The museum is also aware that there will not be one way to experience the collection. Instead, the curators hope that the collection can evoke a certain “visual curiosity” and resonance in the viewer and their own everyday lives.

“We’re just trying to loosen it up so the visitor can choose and be offered different levels to approach,” Hillings said. “We’ll keep looking [the collection]evaluate what would be interesting to change and continue to respond to audiences and how the world is changing.”

A race to the finish

Two months after reopening, the West Building is still full of light and artwork. Many of the building’s white walls are marked with cardboard placeholders in place of the paintings that depict them.

Rodin sculptures stand on their pedestals, wrapped in protective plastic, and the sound of drilling echoes through the lobby. A huge commission stands partially completed, with its various elements at the ready while the on-site artist works to complete it.

The museum is on track to complete the reinstallation in time for the reopening. But it’s a race to the finish, as curators put finishing touches on galleries and on-site teams reorganize more than a thousand artworks.

Ian Larson, the museum’s chief arts administrator, and his team orchestrated thousands of art movements for the new installation.

Meghan Olis, director of collections and exhibitions management, coordinates the planning of all these maneuvers to ensure that when a work needs to be moved, it has a clear landing pad. And Maggie Gregory, Head of Collections and Lead Registrar, has kept a close eye on each work to ensure nothing gets lost in the mix.

“It’s almost like playing a jigsaw puzzle,” Olis said of coordinating the reinstallation. “It was a hell of a long schedule.”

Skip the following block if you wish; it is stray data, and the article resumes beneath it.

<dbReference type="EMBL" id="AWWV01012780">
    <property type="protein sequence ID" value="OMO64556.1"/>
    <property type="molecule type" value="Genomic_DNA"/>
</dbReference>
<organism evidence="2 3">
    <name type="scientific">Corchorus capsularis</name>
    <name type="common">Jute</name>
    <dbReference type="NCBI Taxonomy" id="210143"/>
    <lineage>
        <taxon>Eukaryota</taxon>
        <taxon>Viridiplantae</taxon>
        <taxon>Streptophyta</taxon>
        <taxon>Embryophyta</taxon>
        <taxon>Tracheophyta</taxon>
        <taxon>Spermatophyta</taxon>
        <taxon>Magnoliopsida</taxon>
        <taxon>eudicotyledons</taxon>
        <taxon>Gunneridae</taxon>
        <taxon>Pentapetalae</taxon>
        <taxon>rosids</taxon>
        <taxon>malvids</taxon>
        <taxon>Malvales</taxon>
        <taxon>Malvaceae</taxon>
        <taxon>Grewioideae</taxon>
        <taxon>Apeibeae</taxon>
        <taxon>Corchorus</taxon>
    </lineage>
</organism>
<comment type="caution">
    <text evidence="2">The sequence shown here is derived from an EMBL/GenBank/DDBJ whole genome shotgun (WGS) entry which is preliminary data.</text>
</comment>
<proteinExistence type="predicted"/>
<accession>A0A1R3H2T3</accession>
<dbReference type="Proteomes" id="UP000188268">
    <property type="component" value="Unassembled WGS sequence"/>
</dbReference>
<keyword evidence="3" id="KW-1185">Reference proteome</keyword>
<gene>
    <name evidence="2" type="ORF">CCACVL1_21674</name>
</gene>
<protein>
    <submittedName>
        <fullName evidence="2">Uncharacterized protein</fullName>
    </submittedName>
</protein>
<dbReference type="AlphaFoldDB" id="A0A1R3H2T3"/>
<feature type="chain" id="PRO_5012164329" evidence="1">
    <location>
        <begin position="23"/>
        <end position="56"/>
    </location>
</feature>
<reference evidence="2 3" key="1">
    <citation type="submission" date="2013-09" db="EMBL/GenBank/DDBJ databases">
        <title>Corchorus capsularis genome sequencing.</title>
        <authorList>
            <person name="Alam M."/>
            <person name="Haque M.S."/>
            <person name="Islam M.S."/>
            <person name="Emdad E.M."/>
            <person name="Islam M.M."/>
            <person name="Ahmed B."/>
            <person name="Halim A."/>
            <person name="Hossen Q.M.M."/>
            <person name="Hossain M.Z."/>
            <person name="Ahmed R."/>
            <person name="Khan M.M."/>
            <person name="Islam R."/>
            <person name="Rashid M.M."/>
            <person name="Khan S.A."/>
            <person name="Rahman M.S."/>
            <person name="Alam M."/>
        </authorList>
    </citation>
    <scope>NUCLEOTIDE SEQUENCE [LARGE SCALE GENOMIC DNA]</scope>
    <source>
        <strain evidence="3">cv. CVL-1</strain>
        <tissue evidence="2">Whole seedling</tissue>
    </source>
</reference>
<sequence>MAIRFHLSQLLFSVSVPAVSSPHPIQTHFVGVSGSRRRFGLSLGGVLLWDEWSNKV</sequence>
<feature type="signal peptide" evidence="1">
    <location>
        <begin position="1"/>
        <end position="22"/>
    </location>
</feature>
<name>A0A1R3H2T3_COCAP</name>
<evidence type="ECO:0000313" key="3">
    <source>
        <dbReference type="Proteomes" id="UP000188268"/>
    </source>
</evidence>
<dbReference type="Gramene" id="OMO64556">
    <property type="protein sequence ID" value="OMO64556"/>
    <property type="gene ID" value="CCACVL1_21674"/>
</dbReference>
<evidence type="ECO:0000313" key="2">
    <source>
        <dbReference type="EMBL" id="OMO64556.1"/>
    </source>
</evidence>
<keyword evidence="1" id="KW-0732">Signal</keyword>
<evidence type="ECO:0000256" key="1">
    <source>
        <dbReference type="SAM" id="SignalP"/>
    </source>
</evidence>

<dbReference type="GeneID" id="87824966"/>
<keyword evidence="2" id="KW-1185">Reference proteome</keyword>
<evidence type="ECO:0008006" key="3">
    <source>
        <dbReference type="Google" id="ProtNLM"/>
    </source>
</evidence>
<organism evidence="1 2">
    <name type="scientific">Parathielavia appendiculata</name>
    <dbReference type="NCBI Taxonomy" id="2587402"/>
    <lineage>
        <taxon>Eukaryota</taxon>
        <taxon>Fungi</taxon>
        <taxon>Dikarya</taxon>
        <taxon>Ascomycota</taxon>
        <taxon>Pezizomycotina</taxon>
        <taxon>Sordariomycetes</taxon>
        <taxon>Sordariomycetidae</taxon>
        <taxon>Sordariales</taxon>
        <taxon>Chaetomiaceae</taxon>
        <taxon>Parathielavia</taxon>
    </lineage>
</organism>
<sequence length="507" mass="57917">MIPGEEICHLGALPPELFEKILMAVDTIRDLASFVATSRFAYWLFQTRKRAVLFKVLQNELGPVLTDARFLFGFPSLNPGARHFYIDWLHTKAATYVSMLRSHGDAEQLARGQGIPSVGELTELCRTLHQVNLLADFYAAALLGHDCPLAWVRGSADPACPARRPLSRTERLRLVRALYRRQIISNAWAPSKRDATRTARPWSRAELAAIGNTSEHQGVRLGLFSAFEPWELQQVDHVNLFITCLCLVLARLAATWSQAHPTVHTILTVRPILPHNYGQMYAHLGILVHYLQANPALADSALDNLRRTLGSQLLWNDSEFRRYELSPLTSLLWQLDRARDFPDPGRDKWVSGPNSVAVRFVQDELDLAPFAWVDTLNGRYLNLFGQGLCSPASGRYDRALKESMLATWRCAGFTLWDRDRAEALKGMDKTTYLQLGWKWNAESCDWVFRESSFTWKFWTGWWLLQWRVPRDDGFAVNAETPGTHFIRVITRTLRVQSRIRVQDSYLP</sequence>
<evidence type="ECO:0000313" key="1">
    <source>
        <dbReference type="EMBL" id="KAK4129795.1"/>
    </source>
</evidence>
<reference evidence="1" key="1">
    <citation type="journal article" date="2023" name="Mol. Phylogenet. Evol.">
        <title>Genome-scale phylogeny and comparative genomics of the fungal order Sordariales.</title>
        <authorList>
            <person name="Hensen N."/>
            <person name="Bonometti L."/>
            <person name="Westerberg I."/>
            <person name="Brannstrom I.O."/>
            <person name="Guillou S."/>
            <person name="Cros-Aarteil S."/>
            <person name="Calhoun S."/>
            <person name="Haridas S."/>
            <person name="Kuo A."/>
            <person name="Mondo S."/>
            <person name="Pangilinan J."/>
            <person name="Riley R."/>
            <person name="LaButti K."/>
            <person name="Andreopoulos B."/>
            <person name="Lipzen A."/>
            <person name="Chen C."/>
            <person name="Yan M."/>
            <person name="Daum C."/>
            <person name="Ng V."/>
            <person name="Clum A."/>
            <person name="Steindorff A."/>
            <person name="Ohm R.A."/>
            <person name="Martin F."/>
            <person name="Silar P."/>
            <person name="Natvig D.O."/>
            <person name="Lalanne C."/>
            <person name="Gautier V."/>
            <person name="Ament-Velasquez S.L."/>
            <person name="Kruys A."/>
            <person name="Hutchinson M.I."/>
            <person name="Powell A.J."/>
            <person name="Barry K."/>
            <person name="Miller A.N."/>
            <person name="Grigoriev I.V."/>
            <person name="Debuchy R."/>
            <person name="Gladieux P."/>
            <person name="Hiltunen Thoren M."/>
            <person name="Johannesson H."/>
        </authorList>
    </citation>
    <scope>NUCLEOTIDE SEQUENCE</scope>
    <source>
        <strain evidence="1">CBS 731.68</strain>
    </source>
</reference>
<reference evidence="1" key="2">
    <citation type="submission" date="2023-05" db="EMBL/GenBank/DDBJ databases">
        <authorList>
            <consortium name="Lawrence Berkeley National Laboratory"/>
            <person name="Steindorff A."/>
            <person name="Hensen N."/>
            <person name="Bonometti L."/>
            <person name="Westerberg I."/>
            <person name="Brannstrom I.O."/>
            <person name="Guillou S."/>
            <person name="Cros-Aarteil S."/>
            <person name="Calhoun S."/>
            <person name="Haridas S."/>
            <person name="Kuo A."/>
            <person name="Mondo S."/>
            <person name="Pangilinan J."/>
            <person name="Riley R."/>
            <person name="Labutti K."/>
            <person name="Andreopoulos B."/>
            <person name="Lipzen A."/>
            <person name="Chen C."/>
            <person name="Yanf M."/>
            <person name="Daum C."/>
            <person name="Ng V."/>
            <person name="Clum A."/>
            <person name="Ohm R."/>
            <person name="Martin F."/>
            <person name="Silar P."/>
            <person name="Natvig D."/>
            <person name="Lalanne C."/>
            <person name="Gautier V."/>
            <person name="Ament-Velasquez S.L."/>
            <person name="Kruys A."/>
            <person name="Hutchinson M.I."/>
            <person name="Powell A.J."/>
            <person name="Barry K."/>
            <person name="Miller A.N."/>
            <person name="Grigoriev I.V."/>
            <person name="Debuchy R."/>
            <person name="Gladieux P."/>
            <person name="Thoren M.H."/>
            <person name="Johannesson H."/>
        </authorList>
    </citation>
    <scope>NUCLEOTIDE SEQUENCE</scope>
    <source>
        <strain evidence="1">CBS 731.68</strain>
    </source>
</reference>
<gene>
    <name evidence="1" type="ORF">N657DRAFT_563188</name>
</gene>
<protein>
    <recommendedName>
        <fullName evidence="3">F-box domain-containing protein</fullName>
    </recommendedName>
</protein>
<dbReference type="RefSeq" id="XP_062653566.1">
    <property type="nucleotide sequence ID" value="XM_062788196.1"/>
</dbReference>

And while teams are on track to complete the reinstallation, Olis found that supply chain issues and staffing shortages due to COVID-19 have slowed the process.

“It takes a whole village to do a restructuring like that,” Larson said. The art handling team consists of six people. “It’s a great way to learn about the collection because I’ll have literally touched every single piece of art the museum owns,” he added by the time the reinstallation is complete.

“These kinds of big projects will either make or break a team. And for us it really brought everyone together,” said Olis. “I’m looking forward to the finished product and to being able to walk around and be proud of how hard we’ve worked.”

In the meantime, through August 21, visitors can enjoy Becoming the NCMA: 10 Decades of Collecting, 1924-2022 in the East Building and Outlandish: Photographs by Ralph Burns | Photographs from the collection of Allen G. Thomas Jr.” August 20-February 12.

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Kayla is a reporter doing an internship at The News & Observer on the subway this summer. Originally from Long Island, New York, Kayla is a senior at Brown University, where she studies public policy and previously served as the editor-in-chief of the university’s independent student newspaper. You can reach them at or (919) 829-4570.